AMD
Thursday morning, we met with AMD in the GOD (Gathering of Developers) parking lot. AMD updated their roadmap and strategy a little bit for E3, but nothing revolutionary.

Giga what?
These days, Gigahertz is the buzz word around the two CPU giants. AMD is also committed to providing processor solutions for ALL markets. This, of course, will include the higher-end server market, which will be a first for AMD. One of the main focuses during the AMD meeting was their branding. "Athlon is here to stay" is the impression that was delivered to us. Athlon's main competitors are the Pentium III and at some point this year, Willamette. Duron, AMD's new competition for the Celeron is going to be directed at the home and business value market. K6-2 is still there as well as other competitive solutions.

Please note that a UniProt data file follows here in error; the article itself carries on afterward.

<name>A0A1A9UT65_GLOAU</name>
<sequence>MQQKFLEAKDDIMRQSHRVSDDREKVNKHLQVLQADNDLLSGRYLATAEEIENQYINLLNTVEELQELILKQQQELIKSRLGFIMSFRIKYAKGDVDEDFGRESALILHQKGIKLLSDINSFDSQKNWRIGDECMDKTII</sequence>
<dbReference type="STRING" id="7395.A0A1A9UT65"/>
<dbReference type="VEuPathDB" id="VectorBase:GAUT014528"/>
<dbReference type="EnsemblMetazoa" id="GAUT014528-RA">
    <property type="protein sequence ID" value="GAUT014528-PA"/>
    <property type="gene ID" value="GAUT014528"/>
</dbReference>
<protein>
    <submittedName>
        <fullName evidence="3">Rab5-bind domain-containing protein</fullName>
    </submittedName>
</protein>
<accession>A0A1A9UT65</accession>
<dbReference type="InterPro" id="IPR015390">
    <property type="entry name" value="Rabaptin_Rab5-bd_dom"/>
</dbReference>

Duron was another area of key focus. AMD is quite proud of this new entry into the CPU market. The Duron will feature the same 200 Mhz FSB as the Athlon, along with Full speed on chip cache. The plan for Duron is, of course, to eventually phase out the K6-2 processor at the lower clock speeds. Duron should be out in June sometime.

AMD's branding is still basically unchanged -- the server and workstation market will be the Athlon Ultra, and the high performance market will still be the Athlon. The value market is the Duron and K6-2.

Thunderbird was another area of focus. AMD had a machine running, utilizing the Thunderbird CPU. The Thunderbird represents AMD's next big step, On Die Cache. It's hard to judge a CPU's performance just by watching a few demos, but it was clear that the CPU is very key in AMD's roadmap.

Index Matrox, Nvidia, 3Dfx, ATI Meetings

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